New report sheds light on which Hamiltonians have been hit the hardest by the COVID-19 pandemic
Essential workers, young people, racialized residents, and young people were mentioned in a new report on Hamilton’s most vulnerable during the pandemic.
The average COVID-19 infection rates are highest in Hamilton neighbourhoods with high proportions of workers in health care and sales and service occupations, according to the Social Planning and Research Council (SPRC) report.
Both health care and sales and service occupations have been deemed essential during the pandemic -- making it more difficult for those employees to avoid close contact with infected individuals.
The report also emphasized the importance of paid sick leave, which would allow workers with COVID symptoms to prioritize their health over economic insecurities.
“Inability to work from home, job insecurity, and no access to paid sick leave are occupational riskfactors for COVID-19 infections,” according to the SPRC report. “Occupations that involve close proximity to colleagues and clients and exposure to the public also put workers at higher risk.”
The SPRC also found that the lowest infection rates are in neighbourhoods with high proportions of management and natural resources workers.
Backing up the City of Hamilton’s prioritization of racialized communities in its vaccination efforts, the SPRC found that neighbourhoods with high proportions of racialized residents have high rates of COVID-19 infections.
“Residents who identify as Arab/Middle Eastern, or West Asian, Black, and East or Southeast Asian have disproportionately been affected by COVID-19 in Hamilton,” reads the report.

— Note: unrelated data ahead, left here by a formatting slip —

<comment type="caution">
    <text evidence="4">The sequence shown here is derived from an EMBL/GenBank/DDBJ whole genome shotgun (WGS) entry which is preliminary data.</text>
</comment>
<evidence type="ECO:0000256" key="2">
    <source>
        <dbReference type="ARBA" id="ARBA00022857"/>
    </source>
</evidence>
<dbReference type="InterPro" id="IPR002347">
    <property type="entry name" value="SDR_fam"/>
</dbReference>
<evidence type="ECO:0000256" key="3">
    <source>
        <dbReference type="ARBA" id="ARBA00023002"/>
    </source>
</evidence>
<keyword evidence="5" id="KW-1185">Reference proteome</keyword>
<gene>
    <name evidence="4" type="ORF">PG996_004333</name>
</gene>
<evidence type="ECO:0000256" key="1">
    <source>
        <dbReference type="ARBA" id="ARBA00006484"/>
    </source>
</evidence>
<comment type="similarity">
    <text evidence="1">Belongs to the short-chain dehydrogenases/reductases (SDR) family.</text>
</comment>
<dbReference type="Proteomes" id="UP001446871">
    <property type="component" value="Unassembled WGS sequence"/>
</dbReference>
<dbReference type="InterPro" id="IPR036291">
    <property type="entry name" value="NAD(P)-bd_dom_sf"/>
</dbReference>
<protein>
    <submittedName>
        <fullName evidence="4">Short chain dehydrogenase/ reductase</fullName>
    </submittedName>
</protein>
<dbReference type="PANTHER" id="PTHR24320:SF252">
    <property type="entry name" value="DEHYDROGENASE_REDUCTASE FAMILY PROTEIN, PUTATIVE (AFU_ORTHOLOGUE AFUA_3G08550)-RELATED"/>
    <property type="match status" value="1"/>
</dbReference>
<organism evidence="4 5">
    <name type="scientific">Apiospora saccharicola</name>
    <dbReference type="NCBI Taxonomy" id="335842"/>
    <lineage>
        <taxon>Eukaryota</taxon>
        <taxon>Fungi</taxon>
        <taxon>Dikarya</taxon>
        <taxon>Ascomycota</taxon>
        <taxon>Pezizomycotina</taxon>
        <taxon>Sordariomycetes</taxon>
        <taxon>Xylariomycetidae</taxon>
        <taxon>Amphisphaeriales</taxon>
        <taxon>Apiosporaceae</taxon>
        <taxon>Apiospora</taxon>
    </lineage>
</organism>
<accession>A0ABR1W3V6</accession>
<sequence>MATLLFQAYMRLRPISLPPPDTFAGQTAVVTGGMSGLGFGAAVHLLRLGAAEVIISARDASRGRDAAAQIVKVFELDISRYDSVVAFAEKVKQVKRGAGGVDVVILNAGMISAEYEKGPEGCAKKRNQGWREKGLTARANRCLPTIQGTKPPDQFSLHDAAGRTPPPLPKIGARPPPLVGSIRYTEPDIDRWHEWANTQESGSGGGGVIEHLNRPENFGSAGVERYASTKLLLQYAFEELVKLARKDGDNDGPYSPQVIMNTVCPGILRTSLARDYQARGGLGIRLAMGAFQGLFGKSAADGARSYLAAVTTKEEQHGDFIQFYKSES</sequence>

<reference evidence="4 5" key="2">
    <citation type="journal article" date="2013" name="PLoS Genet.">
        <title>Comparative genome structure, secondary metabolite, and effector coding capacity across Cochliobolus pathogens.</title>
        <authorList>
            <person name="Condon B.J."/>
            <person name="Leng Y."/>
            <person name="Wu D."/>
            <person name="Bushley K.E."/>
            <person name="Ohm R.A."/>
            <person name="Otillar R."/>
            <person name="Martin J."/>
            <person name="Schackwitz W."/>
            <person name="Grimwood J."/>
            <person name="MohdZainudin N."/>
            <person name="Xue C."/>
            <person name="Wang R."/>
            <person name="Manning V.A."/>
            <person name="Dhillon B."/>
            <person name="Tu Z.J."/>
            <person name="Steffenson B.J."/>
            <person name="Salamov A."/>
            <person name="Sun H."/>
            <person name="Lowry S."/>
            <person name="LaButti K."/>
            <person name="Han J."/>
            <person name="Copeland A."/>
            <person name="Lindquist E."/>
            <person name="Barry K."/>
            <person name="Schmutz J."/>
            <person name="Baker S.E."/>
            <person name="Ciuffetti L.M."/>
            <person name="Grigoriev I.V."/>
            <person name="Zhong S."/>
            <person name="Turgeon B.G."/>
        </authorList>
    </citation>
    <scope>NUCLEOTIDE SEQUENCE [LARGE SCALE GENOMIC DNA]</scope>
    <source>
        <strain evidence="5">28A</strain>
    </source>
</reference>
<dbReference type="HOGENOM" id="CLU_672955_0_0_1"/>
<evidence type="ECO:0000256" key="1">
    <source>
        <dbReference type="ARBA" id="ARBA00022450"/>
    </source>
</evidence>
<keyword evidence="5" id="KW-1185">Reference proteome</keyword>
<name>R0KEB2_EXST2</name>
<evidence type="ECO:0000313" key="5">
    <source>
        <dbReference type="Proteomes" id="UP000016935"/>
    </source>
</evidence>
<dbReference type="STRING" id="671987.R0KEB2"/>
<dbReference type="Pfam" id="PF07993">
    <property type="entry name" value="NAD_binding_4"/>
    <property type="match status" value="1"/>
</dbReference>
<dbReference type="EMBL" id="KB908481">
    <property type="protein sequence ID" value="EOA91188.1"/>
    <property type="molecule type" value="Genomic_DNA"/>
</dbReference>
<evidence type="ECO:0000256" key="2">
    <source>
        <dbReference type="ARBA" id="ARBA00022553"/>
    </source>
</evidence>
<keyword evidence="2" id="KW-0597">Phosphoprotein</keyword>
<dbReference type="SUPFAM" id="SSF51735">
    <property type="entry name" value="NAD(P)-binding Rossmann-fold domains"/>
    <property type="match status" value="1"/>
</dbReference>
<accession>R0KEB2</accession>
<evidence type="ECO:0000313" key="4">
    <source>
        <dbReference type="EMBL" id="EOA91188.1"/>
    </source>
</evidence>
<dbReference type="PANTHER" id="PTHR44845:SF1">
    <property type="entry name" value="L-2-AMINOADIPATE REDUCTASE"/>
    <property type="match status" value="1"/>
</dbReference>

The report also highlighted the economic impact of the virus and ensuing restrictions on businesses.
The SPRC found that between Burlington, Hamilton, and Grimsby, there are about 12,000 less jobs than than there were prior to the pandemic.
The significant drop in employment during the pandemic hit service-sector jobs the hardest; a sector with high rate of female, racialized, and young workers.
According to the SPRC, unemployment data shows young workers continue to have the highest unemployment rate among age groups.
Workers aged 15 to 24 had a 13.5 per cent unemployment rate in April 2021; more than five points higher than the same period in 2019 (8.2 per cent.
The 25 to 44 age group saw a smaller increase in their unemployment rate during the pandemic, but the April 2021 rate of 7.1 per cent is now more than double the pre-pandemic unemployment rate for that age group (3.1 per cent).
Meanwhile, infection rates are also high in neighbourhoods with high proportion of children who are 17 and younger, as well as 0-17 neighbourhoods with high rates of child poverty.
Rates of COVID-19 infections among school children were leading the provincial average in this third wave of Ontario's COVID-19 infections.
Severe mental health distress among some children is leading to increased rates of hospitalization.
“For many children and families, the change to a socially-distanced lifestyle due to the pandemic has been especially challenging,” reads the report.
A recent Sick Kids Hospital study found that children's mental health is "mostly worse, occasionally better" since before the pandemic began.
“For some kids with social anxiety and learning disorders, mental health has improved during the pandemic, due to being away from school environments that an exacerbate these issues,” according to the study. “But for other children, severe mental health issues have risen dramatically.”
When looking at mental health indicators from McMaster's Children's Hospital (MCH), the number of admissions for suicide attempts by children in the four month period from Oct. 2020 to Jan. 2021 was more than four-times the number during the same period the following year.
The MCH Eating Disorders Program saw nearly double the amount of referrals and admissions comparing the the Sept. to Dec. period in 2019 compared to the same period in 2020.
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